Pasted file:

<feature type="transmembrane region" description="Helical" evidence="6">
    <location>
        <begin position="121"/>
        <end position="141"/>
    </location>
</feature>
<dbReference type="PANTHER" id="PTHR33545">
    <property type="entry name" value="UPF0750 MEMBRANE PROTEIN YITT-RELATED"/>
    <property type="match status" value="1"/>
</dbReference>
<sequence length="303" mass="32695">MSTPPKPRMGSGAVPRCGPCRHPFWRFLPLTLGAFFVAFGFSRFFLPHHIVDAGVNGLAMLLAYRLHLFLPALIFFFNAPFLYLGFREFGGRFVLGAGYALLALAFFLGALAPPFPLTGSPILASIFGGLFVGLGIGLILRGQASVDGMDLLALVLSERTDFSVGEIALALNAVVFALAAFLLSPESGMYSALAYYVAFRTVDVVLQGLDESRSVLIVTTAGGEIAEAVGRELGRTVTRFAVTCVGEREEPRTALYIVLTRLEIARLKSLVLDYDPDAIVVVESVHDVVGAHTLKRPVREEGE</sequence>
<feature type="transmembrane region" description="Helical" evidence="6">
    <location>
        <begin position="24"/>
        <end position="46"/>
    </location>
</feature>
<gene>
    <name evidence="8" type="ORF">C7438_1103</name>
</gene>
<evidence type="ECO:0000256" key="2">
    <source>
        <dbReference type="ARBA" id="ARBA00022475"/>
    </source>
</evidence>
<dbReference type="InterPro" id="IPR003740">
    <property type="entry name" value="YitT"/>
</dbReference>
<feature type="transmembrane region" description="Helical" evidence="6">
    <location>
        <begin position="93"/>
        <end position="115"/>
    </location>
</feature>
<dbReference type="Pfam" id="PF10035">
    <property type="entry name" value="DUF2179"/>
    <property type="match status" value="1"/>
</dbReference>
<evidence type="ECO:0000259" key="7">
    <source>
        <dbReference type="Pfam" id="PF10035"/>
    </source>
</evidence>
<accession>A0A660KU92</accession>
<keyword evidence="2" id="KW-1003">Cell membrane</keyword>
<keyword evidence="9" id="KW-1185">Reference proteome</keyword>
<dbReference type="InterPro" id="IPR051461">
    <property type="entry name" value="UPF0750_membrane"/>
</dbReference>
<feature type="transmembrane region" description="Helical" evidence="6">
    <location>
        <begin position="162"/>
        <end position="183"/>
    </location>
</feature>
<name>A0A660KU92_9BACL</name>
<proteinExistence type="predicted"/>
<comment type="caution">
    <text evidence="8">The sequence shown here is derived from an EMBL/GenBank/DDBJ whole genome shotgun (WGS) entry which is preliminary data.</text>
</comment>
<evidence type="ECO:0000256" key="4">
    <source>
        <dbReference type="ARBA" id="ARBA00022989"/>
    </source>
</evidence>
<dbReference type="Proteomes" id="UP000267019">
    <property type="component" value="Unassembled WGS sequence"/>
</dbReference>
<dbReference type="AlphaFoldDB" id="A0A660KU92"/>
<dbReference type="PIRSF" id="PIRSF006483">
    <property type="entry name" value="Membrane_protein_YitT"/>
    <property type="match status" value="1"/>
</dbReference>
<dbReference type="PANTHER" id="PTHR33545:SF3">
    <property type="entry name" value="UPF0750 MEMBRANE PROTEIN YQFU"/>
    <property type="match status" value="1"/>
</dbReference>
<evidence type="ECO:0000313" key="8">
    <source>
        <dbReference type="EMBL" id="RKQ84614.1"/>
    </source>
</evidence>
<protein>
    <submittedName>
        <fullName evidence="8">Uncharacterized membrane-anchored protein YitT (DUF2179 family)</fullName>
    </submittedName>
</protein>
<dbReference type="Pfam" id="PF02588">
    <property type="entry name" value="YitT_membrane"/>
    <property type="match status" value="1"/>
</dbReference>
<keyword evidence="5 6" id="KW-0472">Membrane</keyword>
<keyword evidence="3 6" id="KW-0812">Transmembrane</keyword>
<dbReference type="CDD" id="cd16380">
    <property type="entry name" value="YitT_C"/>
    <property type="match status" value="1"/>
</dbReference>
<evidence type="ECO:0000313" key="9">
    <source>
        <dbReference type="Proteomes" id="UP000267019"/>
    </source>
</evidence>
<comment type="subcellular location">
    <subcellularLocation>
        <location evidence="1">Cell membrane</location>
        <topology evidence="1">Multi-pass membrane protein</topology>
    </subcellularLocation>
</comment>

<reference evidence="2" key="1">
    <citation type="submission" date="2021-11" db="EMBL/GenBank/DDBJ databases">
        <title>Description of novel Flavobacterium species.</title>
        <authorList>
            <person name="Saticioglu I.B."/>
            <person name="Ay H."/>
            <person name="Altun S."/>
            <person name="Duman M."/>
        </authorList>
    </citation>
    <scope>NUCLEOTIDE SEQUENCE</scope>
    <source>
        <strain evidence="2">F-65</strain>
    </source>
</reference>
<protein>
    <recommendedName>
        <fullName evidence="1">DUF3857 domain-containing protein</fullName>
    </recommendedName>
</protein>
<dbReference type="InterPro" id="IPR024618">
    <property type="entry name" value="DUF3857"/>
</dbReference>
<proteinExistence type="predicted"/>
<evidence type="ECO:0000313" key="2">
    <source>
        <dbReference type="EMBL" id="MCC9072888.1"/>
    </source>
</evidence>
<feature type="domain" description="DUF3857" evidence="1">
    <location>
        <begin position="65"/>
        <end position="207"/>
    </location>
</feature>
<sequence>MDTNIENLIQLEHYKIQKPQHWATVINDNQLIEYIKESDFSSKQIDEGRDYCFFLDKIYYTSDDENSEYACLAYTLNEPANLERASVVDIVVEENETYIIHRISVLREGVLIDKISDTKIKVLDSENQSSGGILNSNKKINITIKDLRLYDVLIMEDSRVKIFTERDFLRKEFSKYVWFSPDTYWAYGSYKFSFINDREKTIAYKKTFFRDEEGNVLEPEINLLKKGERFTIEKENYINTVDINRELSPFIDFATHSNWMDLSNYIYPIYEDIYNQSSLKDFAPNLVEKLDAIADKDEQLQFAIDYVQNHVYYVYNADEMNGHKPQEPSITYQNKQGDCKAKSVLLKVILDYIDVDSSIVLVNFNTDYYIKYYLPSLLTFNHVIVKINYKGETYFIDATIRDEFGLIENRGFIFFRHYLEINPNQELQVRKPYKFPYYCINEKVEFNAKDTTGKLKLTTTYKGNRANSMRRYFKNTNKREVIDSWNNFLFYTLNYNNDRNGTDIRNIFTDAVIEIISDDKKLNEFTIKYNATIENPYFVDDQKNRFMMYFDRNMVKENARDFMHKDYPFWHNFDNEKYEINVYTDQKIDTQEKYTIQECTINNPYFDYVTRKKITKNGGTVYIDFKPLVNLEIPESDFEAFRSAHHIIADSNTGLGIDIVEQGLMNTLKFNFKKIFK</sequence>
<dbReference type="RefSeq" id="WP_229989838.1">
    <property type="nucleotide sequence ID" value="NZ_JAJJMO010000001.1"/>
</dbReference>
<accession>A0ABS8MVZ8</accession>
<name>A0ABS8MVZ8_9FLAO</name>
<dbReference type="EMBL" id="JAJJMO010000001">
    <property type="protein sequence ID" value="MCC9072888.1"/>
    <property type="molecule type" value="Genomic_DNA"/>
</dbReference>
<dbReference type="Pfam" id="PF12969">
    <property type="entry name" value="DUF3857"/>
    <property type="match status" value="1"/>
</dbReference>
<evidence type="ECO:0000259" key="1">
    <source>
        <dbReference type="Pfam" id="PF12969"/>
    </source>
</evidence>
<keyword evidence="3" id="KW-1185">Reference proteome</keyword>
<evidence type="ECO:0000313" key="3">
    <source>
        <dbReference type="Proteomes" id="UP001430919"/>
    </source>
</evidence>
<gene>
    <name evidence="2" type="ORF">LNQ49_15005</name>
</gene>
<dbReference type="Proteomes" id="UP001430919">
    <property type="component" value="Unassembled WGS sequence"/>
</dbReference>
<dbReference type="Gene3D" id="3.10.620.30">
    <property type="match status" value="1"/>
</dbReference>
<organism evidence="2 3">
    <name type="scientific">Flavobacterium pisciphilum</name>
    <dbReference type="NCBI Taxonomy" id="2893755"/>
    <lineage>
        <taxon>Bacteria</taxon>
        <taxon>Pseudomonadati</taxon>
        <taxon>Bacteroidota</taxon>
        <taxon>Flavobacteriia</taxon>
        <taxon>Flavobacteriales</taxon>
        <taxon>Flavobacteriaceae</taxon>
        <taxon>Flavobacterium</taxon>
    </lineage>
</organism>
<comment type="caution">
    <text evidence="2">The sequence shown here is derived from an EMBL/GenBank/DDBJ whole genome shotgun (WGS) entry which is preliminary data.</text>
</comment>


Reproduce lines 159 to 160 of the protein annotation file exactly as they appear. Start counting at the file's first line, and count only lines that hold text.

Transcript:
    <source>
        <dbReference type="Pfam" id="PF12969"/>